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Houston Mayor Prepared To Discuss Local Texting While Driving Ban

While the Texas Legislature will make a second attempt to write a texting-while-driving ban into law, Houston Mayor Annise Parker this time doesn't want to hope for Gov. Rick Perry's support. The city has launched an awareness campaign, and Parker says she would consider a local ban on texting if the measure fails again in Austin.



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Two years ago, the state Legislature passed a bill that outlawed texting while driving. But Gov. Perry, saying it would “micromanage the behavior of adults,” vetoed it.

While lawmakers are now again contemplating a statewide ban, Mayor Parker says she will go ahead and introduce a local statute if she has to.

“If it does not get passed and signed into law, I am prepared to begin the discussion with City Council about a local ordinance. I have ordinance in draft form if we need to do that. I’d prefer to see something happen at the state level.”

Parker says a ban won’t solve the problem of texting while driving; although, it would help. More important than a law is education, she says. For that reason the City of Houston has joined AT&T’s nationwide “It Can Wait” campaign, which aims to educate people about the dangers of texting while driving.

One part of the campaign is a public service announcement featuring Parker and local rapper Bun B.

Bun B: “And not only are you endangering your own life; you could also kill or hurt other people. Come on, it can wait, man.”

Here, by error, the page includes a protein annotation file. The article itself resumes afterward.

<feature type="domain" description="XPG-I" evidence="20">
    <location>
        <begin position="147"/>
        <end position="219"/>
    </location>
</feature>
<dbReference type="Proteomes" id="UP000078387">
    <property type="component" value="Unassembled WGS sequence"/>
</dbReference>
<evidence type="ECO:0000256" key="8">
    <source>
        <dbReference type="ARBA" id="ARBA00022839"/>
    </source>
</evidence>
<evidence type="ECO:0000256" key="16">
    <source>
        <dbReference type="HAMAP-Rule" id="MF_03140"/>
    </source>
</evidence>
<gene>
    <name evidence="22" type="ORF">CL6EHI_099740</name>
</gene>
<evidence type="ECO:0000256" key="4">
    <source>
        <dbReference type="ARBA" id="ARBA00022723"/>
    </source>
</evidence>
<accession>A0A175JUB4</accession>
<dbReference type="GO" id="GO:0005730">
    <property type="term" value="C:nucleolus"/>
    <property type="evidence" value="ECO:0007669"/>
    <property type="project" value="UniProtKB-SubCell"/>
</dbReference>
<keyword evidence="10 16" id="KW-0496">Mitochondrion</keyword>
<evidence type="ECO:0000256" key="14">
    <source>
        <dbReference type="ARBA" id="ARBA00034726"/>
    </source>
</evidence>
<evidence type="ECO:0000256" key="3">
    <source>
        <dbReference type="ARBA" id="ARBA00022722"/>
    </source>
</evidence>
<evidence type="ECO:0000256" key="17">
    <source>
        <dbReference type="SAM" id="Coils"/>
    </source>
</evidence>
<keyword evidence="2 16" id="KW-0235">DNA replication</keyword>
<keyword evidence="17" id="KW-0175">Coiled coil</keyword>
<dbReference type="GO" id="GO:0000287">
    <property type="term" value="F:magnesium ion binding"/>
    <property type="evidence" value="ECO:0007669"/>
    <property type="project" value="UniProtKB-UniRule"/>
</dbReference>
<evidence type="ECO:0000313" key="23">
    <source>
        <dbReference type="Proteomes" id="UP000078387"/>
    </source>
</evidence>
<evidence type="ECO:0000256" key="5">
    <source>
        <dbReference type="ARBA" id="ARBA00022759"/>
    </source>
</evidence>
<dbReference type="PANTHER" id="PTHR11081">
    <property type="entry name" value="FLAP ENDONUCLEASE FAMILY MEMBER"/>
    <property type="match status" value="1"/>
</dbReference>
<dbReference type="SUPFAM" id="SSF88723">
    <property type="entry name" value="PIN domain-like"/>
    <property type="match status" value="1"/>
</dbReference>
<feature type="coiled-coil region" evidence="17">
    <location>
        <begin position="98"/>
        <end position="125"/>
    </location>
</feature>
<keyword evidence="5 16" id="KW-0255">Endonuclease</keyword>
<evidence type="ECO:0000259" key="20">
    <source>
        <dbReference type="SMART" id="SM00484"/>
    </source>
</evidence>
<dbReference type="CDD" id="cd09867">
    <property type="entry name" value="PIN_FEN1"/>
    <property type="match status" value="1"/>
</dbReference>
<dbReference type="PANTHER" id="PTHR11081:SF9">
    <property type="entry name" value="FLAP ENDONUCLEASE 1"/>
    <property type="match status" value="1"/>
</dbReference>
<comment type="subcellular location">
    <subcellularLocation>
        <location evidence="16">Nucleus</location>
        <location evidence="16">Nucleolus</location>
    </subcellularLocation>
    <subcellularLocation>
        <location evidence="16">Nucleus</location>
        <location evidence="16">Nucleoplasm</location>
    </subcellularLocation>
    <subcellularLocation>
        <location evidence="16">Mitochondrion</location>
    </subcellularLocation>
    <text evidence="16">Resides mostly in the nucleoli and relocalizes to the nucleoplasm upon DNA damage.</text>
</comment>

Parker: “Remember: Don’t text and drive.”

Bun B: “It can wait, Houston.”

Some professional Houston sports teams and major cable providers have agreed to broadcast the PSA.

Harris County Sheriff Adrian Garcia says not only texting but all forms of distracted driving can kill.

“One second taking our eyes of the road. The two, three seconds you think that it’s taking you to send a text is essentially the fuse being lit on taking someone’s life. Do not let that be a burden that you will have to carry for the rest of your life.”

Parker says what is needed is a cultural change similar to when drinking and driving and not wearing a seatbelt first started to be widely recognized as unacceptable.

“Well, we have something that can save lives. We know that a public campaign changing the cultural attitudes can make a difference just as it did with drinking and driving, just as it did with the buckle-up campaigns on putting seatbelts on.”

According to research by AT&T about half of commuters nationwide admit to texting and driving and 4 in 10 of those say it’s a habit.

House Bill 63 filed by State Rep. Tom Craddick would make it a misdemeanor to read, write and send text messages or e-mails while driving in Texas. A first-time offense would be punishable by a fine of up to $100.